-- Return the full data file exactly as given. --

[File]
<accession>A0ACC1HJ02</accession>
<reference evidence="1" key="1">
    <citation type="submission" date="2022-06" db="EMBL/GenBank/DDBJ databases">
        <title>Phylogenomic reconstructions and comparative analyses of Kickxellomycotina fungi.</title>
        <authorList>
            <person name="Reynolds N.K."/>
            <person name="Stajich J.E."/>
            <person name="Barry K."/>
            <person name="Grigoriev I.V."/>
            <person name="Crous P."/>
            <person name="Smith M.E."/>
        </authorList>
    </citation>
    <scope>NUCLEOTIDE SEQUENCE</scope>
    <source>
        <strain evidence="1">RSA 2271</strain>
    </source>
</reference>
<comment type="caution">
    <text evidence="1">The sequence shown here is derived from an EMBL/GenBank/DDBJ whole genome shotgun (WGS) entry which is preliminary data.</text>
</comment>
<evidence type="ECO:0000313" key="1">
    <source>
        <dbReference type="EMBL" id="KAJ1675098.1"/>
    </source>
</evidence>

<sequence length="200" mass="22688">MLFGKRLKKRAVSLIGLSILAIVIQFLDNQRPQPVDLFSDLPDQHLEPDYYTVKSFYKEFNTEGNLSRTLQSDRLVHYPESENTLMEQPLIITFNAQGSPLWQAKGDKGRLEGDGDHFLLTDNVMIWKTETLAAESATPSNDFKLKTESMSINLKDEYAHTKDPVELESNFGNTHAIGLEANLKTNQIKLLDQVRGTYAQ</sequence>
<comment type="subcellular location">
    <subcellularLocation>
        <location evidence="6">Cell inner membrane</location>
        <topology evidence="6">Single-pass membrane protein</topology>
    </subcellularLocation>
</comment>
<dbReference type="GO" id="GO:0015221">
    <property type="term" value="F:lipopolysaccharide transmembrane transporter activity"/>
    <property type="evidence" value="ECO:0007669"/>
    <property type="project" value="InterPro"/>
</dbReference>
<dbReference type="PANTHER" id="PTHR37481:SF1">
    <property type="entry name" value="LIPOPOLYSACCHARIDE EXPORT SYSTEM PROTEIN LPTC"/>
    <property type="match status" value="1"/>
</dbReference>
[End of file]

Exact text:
<accession>A0ACC1HJ02</accession>
<reference evidence="1" key="1">
    <citation type="submission" date="2022-06" db="EMBL/GenBank/DDBJ databases">
        <title>Phylogenomic reconstructions and comparative analyses of Kickxellomycotina fungi.</title>
        <authorList>
            <person name="Reynolds N.K."/>
            <person name="Stajich J.E."/>
            <person name="Barry K."/>
            <person name="Grigoriev I.V."/>
            <person name="Crous P."/>
            <person name="Smith M.E."/>
        </authorList>
    </citation>
    <scope>NUCLEOTIDE SEQUENCE</scope>
    <source>
        <strain evidence="1">RSA 2271</strain>
    </source>
</reference>
<comment type="caution">
    <text evidence="1">The sequence shown here is derived from an EMBL/GenBank/DDBJ whole genome shotgun (WGS) entry which is preliminary data.</text>
</comment>
<evidence type="ECO:0000313" key="1">
    <source>
        <dbReference type="EMBL" id="KAJ1675098.1"/>
    </source>
</evidence>

<sequence length="200" mass="22688">MLFGKRLKKRAVSLIGLSILAIVIQFLDNQRPQPVDLFSDLPDQHLEPDYYTVKSFYKEFNTEGNLSRTLQSDRLVHYPESENTLMEQPLIITFNAQGSPLWQAKGDKGRLEGDGDHFLLTDNVMIWKTETLAAESATPSNDFKLKTESMSINLKDEYAHTKDPVELESNFGNTHAIGLEANLKTNQIKLLDQVRGTYAQ</sequence>
<comment type="subcellular location">
    <subcellularLocation>
        <location evidence="6">Cell inner membrane</location>
        <topology evidence="6">Single-pass membrane protein</topology>
    </subcellularLocation>
</comment>
<dbReference type="GO" id="GO:0015221">
    <property type="term" value="F:lipopolysaccharide transmembrane transporter activity"/>
    <property type="evidence" value="ECO:0007669"/>
    <property type="project" value="InterPro"/>
</dbReference>
<dbReference type="PANTHER" id="PTHR37481:SF1">
    <property type="entry name" value="LIPOPOLYSACCHARIDE EXPORT SYSTEM PROTEIN LPTC"/>
    <property type="match status" value="1"/>
</dbReference>